They have two e-mail addresses, two offices, and two filing cabinets in two locations: Around 60 of the researchers at PSI are at the same time professors or lecturers at a Swiss university. Even if their scheduling is sometimes tricky, in the end, PSI and the universities both profit from these researchers with double affiliations.
Frédéric Vogel sighs a bit theatrically:
Any time I need a particular textbook in a hurry, it’s guaranteed to be in my other office. Vogel is a researcher at PSI. In addition, he is a professor at the University of Applied Sciences and Arts Northwestern Switzerland FHNW in Brugg/Windisch. In one location he explores how biomethane for energy generation can be produced from algae, liquid manure, and sewage sludge. At the other, he gives lectures about processing technology and renewable energy sources. His work contract allocates his time roughly half-and-half between the two jobs.
At a university of applied sciences, you know how to talk with industry and jointly develop real products. That also enriches my research work at PSI.
The required finesse and differences in administrative effort at two different institutions – now I have to master that as well.
Vogel is not alone: Around 60 of the nearly 800 researchers who work at PSI have such joint appointments with Swiss universities or universities of applied sciences. Through their double status, they weave a fine spider web between PSI and the universities. Its filaments have a total length of more than 700 kilometres. The connections are invisible and run mostly along the railway lines, sometimes along the roads. They are also strong and resilient: The close collaboration that comes about when one and the same person feels professionally at home in two places can hardly be achieved by other means.
Vogel and the other double agents know this.
We bring the research topics of PSI to the universities and we let people know what possibilities the big machines here can offer, Vogel explains. The unique large-scale research facilities of PSI are generally available to scientists from all kinds of research institutions, in particular the Swiss universities.
PSI and ETHZ: I work equally at two renowned institutions. By combining the resources of the two, my co-workers and I are able to do truly outstanding research.
Both of my jobs bring e-mails, meetings, and office work with them. To make sure nothing important escapes my attention with this double ration, I plan out my work time precisely.
Naturally, the connection also operates in the other direction:
As academics, we open doors for students, says Laura Heyderman, a full professor at ETH Zurich and, at the same time, a researcher at PSI.
Through my lectures, I get to know students and then some of them come to PSI — for an internship, for a final thesis project, or as young scientists.
Heyderman’s research group at PSI is always on the lookout for engaged, inventive young talents who can think on a very small scale as well as the large scale: Here Heyderman and her collaborators are investigating the behaviour of tiny nanomagnets that might one day become the basis for novel computing technology. Their sophisticated experiments often take place at the Swiss Light Source SLS, one of the large-scale research facilities of PSI.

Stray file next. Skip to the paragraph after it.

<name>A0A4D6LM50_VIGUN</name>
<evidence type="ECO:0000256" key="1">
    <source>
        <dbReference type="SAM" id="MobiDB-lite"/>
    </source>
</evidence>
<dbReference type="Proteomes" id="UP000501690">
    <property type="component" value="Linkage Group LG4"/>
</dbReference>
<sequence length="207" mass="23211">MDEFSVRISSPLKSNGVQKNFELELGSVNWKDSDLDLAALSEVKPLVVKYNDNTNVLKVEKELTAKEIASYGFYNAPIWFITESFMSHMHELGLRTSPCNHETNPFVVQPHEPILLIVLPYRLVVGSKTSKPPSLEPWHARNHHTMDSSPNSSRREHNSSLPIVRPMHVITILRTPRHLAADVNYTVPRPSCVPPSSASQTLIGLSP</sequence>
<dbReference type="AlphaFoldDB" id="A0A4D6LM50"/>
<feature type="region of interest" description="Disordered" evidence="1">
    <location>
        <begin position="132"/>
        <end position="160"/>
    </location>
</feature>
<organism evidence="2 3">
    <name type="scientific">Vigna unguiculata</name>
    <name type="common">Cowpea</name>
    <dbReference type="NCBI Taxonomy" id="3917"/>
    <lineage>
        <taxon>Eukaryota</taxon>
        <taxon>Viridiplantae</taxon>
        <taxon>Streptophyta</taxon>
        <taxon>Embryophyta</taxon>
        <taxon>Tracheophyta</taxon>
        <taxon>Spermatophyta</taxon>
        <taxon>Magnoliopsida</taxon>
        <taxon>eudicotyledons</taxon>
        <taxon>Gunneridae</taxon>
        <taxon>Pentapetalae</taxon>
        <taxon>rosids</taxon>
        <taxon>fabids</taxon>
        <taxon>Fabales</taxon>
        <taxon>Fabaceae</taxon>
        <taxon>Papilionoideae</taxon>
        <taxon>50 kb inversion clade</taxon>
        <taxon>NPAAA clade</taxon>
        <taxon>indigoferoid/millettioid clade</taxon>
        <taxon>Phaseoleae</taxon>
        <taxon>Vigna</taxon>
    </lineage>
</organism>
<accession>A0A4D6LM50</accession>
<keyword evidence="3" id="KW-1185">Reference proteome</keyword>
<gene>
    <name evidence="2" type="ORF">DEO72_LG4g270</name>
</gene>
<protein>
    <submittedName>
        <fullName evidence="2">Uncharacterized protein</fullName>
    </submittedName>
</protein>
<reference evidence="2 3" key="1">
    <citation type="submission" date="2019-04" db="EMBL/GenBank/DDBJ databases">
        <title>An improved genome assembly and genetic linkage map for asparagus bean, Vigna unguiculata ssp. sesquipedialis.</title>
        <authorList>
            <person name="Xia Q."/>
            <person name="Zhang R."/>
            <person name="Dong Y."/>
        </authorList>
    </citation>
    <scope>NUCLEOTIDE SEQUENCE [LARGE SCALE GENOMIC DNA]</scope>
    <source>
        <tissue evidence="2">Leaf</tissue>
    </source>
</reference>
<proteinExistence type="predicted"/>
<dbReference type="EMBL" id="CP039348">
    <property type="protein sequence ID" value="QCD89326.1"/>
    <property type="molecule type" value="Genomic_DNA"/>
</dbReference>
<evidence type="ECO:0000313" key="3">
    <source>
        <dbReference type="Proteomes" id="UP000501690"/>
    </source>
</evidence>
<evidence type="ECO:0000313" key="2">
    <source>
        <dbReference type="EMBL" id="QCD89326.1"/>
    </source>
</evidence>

In the daily grind, the joint professorship also has its dark side:
The office work comes in double rations: meetings, e-mails, administrative tasks, Heyderman admits. Still, she basically enjoys the nomadic life, as she calls her work at — and between — the two institutions.
I always have the documents I need to work on in my backpack.The train is, so to speak, my third office.
Switzerland’s railway network is my ally, says Christian Rüegg, head of the Laboratory for Neutron Scattering and Imaging. He is one of two PSI researchers who travel all the way to the University of Geneva where he has a titular professorship. He lives in Aarau which is between the two work locations. Nevertheless, it takes him three hours to get to Geneva.
It’s quite clear that I have to organise myself accordingly, he says. So he doesn’t hold his lectures in Geneva on a weekly basis, but rather once or twice per semester in single blocks.
The large-scale research facilities of PSI are also available to the universities — here there is a centrally located research infrastructure that no university could shoulder alone.
That fits well with his research at PSI, which also takes place in blocks: In his office there is a schedule on the wall where he can see which weeks of the year he and his co-workers can have measurement time at SINQ, the large neutron source of PSI. Rüegg needs the neutron beam for his experiments on magnetic materials.
PSI is famous for these large-scale research facilities. It’s first-class and unique: Not only do you have these facilities and the associated infrastructure, but at PSI you also find all the experts needed to build them and ensure their perfect operation. The individual Swiss universities could not provide that — and thanks to PSI, they don’t need to.
Conversely, the respective universities also have hidden talents:
Universities of applied sciences, for example, are very good at building up partnerships with industrial firms. This skill is something I can also profit from at PSI, Vogel says. He and the other PSI researchers with double status find that the many advantages more than compensate for the everyday hurdles so they keep on weaving the fine, resilient network that few may know about but many use.
Text: Paul Scherrer Institute/Laura Hennemann
5232 — Das Magazin des Paul Scherrer InstitutsOpen in issuu.com
Order printed copy
5232 — Das Magazin des Paul Scherrer Institutsin German
View in issuu.com